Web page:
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The True Faces of Islam

Islam_screen To many Westerners, the face of Islam has been, at best, a religious zealot and, at worse, a crazed terrorist, with not much room in between.

Many Westerners have seen Islam as a monolithic movement of intertwined cultural, religious and political beliefs dating from the 7th century. 

To Western eyes, Islam appears anti-democratic, intolerant, and inherently violent.

But what’s happening in the streets of the Middle East and North Africa these days may be changing that.  

The peaceful crowds in Egypt’s Tahrir Square sent exactly the opposite message. They weren’t seeking to establish an Islamic state, but to gain greater freedom and to end a culture of political corruption. They weren’t led by fiery-eyed mullahs, but by geeks armed with cell phones and Twitter accounts. 

Across North Africa, Muslim men and women are taking to the streets to win the same basic rights people in other countries enjoy – freedom, justice and fair elections.

Their protests are Islamic only in the sense that they often use Friday prayers as their organizing vehicle. Anyone paying the least attention has to be impressed that these crowds are not about to substitute one form of oppression for another, even in the name of religion. 

Maybe now we will be able to unpack our conflated beliefs about political, cultural and religious Islam.  

 In The Many Faces of Political Islam, Muslim scholar Mohammed Ayood points out that Political Islam covers a broad spectrum that is context specific. “What works in Turkey won't work in Indonesia,” he says. And he can point to widely different strains of political Islam to illustrate his point. Saudi Arabia and Iran are very different "self-proclaimed Islamic states;" Pakistan and, until recently, Egypt are states caught "between ideology and pragmatism;" Turkey and Indonesia are Muslim democracies; Hezbollah and Hamas are Islamist national resistance movements; al Qaeda is a fringe group of Islamic fanatics.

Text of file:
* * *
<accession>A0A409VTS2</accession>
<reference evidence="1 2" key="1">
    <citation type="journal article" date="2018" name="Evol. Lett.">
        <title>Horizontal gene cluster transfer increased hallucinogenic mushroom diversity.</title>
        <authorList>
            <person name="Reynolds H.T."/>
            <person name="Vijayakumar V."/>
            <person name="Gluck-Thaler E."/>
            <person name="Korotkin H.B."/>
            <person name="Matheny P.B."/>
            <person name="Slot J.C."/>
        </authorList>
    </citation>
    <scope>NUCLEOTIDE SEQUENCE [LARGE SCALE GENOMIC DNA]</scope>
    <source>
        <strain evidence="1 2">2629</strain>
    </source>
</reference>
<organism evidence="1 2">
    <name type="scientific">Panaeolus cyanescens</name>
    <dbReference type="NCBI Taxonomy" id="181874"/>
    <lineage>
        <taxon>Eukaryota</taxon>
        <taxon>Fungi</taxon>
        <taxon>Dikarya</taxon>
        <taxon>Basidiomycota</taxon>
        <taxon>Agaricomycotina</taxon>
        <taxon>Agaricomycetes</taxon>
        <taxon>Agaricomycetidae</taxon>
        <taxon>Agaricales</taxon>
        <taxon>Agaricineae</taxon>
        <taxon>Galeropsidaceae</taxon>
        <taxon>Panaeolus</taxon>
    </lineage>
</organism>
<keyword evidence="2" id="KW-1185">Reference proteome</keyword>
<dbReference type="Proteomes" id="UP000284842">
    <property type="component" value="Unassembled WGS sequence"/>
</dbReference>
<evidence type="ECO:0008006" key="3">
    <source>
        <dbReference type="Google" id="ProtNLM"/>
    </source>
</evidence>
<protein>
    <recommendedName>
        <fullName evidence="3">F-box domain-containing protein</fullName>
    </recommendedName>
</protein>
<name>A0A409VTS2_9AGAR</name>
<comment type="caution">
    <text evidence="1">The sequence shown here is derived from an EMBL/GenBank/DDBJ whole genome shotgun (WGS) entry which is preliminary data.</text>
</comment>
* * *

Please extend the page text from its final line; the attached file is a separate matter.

The breadth of Political Islam would seem to offer Western governments plenty of handholds from which to begin a fruitful dialog.

One stumbling block, of course, could be Cultural Islam. To Western eyes, many aspects of Muslim culture seem to be stuck in the 7th century, especially in its treatment of women. But it’s just as easy to find misogynistic texts in the Old and New Testaments as in the Qu’ran.

And Islamic culture is not immutable. It is subject to as much change and flux as any other culture. And as was the case in the West, cultural change it will follow -- not lead -- economic development.

Already, surveys show that Muslims in Europe and America are closer to the attitudes of their adopted countries than to those of their ancestral homes. The determining factor seems to be the degree of social integration they’ve been allowed.  On the other hand, even Muslims who aren't particularly religious project a strong traditionalist Islamic identity if they feel isolated within their adopted countries.  

Ironically, Islamophobic rhetoric and hearings like Congressman King's discourage any hope for greater integration and assimilation by casting suspicion on Muslims as a group-- particularly as potential terrorists. And that undermines the very cultural changes King says he'd like to see. 

Finally, Religious Islam is not nearly as “foreign” as it may at first seem.  In his new book, Allah: A Christian Response, theologian Miroslav Volf reveals surprising points of intersection and overlap between Islam and Christianity. “What binds Muslims to Christians and religious Jews is a shared commitment to love God and neighbor,” he writes.

What's more, Volf reminds us that Muslims and Christians worship the same God. True, they understand God somewhat differently, but the similarities in their convictions about God are much greater than the differences. Muslims, Christians, and Jews share fundamental values, including some version of the Golden Rule -- a principle that compels you to treat others as you would want to be treated.

“Reaffirming such common values, and holding each other accountable to them,” Volf suggests, “would do much more to improve Americans' safety than will the King hearings.”

 


 

 

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